Yep totally cool...I only arrived at this line of thinking from what I could gather so far from general reading, I'm not set on it and definitely open to alternatives. It's the end not the means....

 

The scenario is this.

I am developing a site for a magazine. As a magazine, they work exclusively with Macs (my background is totally PC based).

They currently have their journo's enter articles directly into FMP, then the people who lay out the magazine grab the flat text from there.

 

Their current website is PHP / MySQL, so if they want to publish an article on the web, they copy and paste the text into a web based front end editor. which is what they want to get away from. It doubles up the process and is pretty clunky, not fun.

 

So the idea would be to have a Print Production db (already eixsting) and a Web Production db (hosted off site). If they want to publish an article to the web they hit a button in FMP, and it is transferred to the Web Production Db. (The magazine editor didn't want them in the same location - which is fine)

 

I should add at this stage I have developed the web side of things using FMP / PHP - no major dramas there, and can pull data from the existing FMP db.

 

Thanks for your help on this Hunter, interested to hear what you have to say.

I hope I have explained that well enough.

Matt

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Jack Rodgers

What if you could just produce the html page directly from your record?

 

I have created databases that auto created the html pages using this idea:

 

Browse to the html page you want to replicate. Use the show code selection in the browser and capture the entire html page as text.

 

Paste the html text into a Filemaker field. Use that as a template to copy to another field.

 

Locate various portions of the page that you can replace with something like "{HTML notes}" and "{HTML company name}" and so on.

 

Now you can do a substitute using Filemaker script to substitue your desired information for the location in the html text you copied to the third field.

 

Save that field as text and you have your new html page.

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AHunter3

a) I would do it all in one database. Probably I would do both of those "production" data sets as one TABLE in one database, with a status field of some sort to indicate that "this one is ready to be worked on by the web production folks". Any reason why not? At worst, you might have some data that just isn't relevant to web but needed for production and vice versa; if so you use different layouts.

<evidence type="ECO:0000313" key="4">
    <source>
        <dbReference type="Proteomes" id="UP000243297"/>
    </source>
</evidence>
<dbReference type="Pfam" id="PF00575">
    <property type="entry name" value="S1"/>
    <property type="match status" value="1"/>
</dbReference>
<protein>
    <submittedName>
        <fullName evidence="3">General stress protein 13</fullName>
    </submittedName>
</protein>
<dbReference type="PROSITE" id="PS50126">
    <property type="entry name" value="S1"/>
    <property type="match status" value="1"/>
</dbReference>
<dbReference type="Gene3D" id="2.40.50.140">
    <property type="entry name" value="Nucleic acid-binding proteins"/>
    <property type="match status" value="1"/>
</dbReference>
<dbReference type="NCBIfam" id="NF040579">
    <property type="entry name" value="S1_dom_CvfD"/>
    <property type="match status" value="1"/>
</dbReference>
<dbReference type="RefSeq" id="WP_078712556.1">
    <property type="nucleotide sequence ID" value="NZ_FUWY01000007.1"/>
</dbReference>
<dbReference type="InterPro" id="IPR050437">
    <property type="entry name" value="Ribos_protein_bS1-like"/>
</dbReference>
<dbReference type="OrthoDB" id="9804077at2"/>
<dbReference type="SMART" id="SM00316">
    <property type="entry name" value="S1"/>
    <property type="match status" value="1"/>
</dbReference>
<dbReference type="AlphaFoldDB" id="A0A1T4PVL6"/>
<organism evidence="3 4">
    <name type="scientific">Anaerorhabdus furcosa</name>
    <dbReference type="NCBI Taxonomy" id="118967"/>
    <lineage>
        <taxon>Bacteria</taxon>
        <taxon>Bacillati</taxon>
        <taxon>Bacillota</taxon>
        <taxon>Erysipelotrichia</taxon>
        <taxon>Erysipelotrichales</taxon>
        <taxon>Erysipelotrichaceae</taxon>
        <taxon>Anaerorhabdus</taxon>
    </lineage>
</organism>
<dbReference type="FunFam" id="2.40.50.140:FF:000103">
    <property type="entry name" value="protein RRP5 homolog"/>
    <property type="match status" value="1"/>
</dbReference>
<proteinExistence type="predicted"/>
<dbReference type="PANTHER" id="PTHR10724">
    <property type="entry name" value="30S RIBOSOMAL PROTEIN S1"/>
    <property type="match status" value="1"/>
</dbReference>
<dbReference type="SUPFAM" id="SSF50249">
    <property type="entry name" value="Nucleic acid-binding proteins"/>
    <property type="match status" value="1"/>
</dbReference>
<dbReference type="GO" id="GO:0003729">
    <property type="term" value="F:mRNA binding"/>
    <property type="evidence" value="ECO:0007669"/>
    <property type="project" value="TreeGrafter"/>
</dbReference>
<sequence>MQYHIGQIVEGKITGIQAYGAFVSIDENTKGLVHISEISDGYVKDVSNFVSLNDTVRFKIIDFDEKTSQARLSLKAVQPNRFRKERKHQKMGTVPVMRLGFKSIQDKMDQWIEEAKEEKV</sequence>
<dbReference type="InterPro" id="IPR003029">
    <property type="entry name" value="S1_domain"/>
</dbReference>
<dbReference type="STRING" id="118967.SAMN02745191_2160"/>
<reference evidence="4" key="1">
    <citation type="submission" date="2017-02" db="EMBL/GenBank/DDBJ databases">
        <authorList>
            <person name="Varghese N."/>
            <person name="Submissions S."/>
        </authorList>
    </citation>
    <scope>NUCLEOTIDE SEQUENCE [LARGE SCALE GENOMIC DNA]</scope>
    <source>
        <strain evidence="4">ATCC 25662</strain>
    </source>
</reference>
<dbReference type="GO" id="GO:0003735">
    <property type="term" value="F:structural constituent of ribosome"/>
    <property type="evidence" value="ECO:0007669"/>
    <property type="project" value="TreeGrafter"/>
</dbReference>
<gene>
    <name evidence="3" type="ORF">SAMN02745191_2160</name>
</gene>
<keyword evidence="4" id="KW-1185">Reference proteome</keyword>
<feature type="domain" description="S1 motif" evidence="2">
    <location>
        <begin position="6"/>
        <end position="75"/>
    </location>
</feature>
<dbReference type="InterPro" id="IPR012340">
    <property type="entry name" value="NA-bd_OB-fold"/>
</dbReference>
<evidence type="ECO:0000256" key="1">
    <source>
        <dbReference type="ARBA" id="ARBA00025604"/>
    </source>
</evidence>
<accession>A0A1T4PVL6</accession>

b) If they currently use a MySQL web site, you can create external file references to the MySQL tables just as you did to link the two FileMaker databases, and then wtihin FileMaker you can treat the MySQL tables just like native FileMaker tables. (Well, except for defining new data fields, you'd still do that in SQL-land). That would give you the flexibility of having "everything in one FileMaker environment" yet not require rebuilding the web front end. Not sure that's a concern for you here.

 

 

if you still want to transfer data between two database files as described though...

 

a) In your relationship between the two tables make sure the "allow creation via this relationship" checkbox is checked in the definition of the relationship itself.

 

b) I do not know what your various data fields are, or how many of them there are. For our example let's assume you have Name, Description, Date Created, Author, Article Text, and Comments. And that you have an identically named set of fields in the external database, into which you would want to transfer all that data.

 

Set Field [External Database Table::Name; LocalTable::Name]

Set Field [External Database Table::Description; LocalTable::Description]

Set Field [External Database Table::Date Created; LocalTable::Date Created]

Set Field [External Database Table::Author; LocalTable::Author]

Set Field [External Database Table::Article Text; LocalTable::Article Text]

Set Field [External Database Table::Comments; LocalTable::Comments]

 

If you have zillions of fields, you might wish to create a reciprocal relationship on the relationship diagram of the target database file, and then change the field definitions of those fields to have an auto-enter LOOKUP value that looks up from your (local) database's table. Then you don't have to do all those Set Field script steps, they just automatically fill in.